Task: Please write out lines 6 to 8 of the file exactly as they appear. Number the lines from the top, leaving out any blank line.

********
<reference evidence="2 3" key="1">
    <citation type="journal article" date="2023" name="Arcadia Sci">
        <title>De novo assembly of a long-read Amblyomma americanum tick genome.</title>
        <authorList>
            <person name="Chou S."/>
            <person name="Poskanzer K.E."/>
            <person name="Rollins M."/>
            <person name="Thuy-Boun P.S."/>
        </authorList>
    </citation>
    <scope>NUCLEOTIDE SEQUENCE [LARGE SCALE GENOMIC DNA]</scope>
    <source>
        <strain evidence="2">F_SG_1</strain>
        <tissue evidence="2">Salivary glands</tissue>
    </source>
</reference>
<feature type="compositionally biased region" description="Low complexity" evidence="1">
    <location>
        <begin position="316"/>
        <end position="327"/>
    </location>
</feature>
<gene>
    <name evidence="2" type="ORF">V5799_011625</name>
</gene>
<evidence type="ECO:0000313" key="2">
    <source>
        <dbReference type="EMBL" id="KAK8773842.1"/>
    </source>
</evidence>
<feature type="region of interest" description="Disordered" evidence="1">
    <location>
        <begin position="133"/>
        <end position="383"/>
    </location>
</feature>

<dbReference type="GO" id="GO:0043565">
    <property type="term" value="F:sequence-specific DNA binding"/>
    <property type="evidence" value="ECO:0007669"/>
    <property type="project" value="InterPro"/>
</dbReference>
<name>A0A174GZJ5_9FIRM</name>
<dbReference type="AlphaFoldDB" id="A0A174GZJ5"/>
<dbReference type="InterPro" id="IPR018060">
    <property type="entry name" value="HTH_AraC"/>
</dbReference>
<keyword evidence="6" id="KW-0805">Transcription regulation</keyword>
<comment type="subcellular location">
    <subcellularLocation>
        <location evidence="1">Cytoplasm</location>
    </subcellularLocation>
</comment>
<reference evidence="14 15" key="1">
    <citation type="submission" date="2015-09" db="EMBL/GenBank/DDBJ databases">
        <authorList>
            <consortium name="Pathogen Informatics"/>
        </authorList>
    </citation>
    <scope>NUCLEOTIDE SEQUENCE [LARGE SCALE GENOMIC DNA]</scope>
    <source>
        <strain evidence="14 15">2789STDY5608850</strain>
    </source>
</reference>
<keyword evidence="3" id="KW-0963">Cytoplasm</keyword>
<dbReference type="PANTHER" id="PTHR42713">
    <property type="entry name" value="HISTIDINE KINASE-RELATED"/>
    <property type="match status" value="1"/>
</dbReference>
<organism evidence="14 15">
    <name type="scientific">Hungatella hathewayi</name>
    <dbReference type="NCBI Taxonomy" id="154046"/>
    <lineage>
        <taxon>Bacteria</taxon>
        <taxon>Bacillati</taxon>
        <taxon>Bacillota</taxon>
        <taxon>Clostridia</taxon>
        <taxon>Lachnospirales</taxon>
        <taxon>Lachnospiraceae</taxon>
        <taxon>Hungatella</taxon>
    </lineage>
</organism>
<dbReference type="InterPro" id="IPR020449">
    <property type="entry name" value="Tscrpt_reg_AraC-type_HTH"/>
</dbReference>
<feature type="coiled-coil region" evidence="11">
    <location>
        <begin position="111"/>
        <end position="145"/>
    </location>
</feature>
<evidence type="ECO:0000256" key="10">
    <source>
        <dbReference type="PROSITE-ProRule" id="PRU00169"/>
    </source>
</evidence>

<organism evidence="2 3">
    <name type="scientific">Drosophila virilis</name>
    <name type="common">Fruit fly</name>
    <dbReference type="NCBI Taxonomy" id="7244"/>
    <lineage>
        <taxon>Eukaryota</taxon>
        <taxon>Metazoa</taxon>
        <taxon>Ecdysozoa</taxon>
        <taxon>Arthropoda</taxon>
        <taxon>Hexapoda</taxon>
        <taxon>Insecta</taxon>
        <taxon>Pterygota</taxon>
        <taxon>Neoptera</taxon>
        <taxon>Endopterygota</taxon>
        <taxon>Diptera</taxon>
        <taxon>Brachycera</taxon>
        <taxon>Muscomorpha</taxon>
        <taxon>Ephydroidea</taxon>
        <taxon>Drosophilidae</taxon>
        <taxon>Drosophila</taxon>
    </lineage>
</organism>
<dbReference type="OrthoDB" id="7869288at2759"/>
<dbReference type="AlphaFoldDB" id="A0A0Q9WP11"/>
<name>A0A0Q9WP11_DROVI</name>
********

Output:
            <person name="Poskanzer K.E."/>
            <person name="Rollins M."/>
            <person name="Thuy-Boun P.S."/>